Building An Alternative To The UN

A few years ago the idea of leaving the UN or building an alternative to it was proof that you were a member of a heavily-armed militia group, holed up in Montana with UN conspiracy theories swirling through your deranged mind. Today, after people have gotten an idea of how the UN actually works and the character of the countries that can interfere with our foreign policy, it’s not such a crazy idea.

[sidebar] I realize that the “Remember Your Info?” functionality isn’t working on this site or any of the others I’m hosting. I’ve been trying to fix it since I switched URLs and have run out of ideas. The way my ISP, HostingMatters, is set up is that you have a primary URL and any additional URLs are really sub-domains of the primary URL masked as primary domains. My MT installation is installed on my primary domain — news-portal.com. Hundreds of MT users are on HostingMatters and if you can help me with this “Remember Your Info?” Problem for commenters, I’d appreciate it.[/sidebar]

One of my commenters who calls himself ‘A’ — I suspect at least in part that he uses that name because of the “Remember Your Info?” mentioned in the sidebar above — has made a proposal regarding how we should approach the UN:

I find a lot of the talk about such topics as the UN destructive rather than constructive. Granted that you wish to destroy the UN, it remains a fact that a lot of people around the world are enthusiastic about international organisations. You therefore need a plan of action to achieve your goal – indeed you need a vision to move towards.

If America resigned from the UN, then it would probably migrate towards an overtly anti-American organisation. So I suggest that this is not the best policy.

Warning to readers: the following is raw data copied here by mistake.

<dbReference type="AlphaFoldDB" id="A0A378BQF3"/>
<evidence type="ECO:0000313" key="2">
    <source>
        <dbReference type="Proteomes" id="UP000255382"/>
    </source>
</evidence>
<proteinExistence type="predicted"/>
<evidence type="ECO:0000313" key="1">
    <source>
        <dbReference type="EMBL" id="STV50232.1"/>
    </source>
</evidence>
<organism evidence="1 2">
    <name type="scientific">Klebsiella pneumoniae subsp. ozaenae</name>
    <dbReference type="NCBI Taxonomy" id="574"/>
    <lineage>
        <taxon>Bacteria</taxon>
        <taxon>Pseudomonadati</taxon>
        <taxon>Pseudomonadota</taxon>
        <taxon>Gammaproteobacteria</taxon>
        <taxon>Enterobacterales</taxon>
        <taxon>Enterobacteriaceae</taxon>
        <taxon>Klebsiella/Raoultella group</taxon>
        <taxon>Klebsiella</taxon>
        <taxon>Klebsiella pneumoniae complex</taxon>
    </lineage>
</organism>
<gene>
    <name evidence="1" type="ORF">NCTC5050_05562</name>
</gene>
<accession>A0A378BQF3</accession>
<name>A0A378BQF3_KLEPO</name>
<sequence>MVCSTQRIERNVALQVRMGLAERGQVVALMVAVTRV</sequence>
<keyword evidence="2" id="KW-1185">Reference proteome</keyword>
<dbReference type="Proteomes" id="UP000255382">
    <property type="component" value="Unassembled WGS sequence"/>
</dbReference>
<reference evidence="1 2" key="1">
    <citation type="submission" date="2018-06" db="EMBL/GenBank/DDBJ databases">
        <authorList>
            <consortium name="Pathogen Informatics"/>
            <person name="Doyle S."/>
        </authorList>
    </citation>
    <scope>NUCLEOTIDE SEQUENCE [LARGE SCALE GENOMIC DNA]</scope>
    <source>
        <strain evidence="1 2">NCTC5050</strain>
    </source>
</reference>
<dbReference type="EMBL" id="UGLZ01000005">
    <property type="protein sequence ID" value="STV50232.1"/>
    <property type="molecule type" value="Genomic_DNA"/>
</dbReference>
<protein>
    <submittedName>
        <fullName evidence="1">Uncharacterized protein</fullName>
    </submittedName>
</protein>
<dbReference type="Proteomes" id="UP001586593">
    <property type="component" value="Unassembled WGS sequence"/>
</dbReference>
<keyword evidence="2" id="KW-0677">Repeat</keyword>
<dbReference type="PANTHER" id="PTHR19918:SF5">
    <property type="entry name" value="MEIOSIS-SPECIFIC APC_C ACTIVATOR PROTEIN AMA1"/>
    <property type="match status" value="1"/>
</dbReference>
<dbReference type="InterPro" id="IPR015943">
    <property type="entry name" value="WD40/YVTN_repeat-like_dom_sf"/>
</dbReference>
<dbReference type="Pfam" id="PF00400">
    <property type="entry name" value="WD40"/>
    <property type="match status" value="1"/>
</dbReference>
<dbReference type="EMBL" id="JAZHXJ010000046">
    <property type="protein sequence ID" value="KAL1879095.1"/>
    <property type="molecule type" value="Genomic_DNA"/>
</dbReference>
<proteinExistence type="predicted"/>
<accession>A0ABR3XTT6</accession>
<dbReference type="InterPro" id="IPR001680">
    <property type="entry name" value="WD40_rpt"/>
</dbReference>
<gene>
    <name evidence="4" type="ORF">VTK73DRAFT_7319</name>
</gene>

It would be better to do everything to degrade the UN – withhold financing, veto resolutions and so on while building a separate organisation – say a democracy league – that would appeal to people. It would be difficult to argue against an organisation with the aims of spreading democracy throughout the world.

If we need to think about matters then it should be the shape of such a new organisation. I submit a few suggestions.

1) Only democracies allowed in the club.
2) Members can be expelled.
3) No bureaucracy. As the EU and UN show, they tend to evolve into serving the bureaucracy’s own interests rather than their members.
4) Should have fighting terrorism and restricting WMDs as primary aims.
5) Can vote to label a country as a supporter of terrorism, making any attack on it legitimate.
6) Members can (if they wish) submit foreign- (or even domestic-) policy problems to the body. Then a detailed diagnosis and a prescription made.
7) Anything agreed that is enforceable should have a time limit of 4 or 5 years. That overcomes the problem of restricting the democratic will of nation states.
8) The structure of the organisation should be reviewed every 10-20 years.

I agree with most of this proposal. The most important part is the idea of having membership criteria. In addition to limiting it to democracies, I’d limit it to liberal democracies only — those that embrace individual liberty. Instead of limiting it to dealing with WMD and terrorism, I would give it a broader mandate but require that any resolutions passed — other than those done for show, such as congratulating a world leader on his birthday — have enforcement spelled out and have prior agreement from a “coalition of the willing” among member nations to carry out said enforcement. I would also require that a minimum of 2.5% GDP be spent on the military for membership so the U.S. doesn’t carry the burden alone. Discuss.

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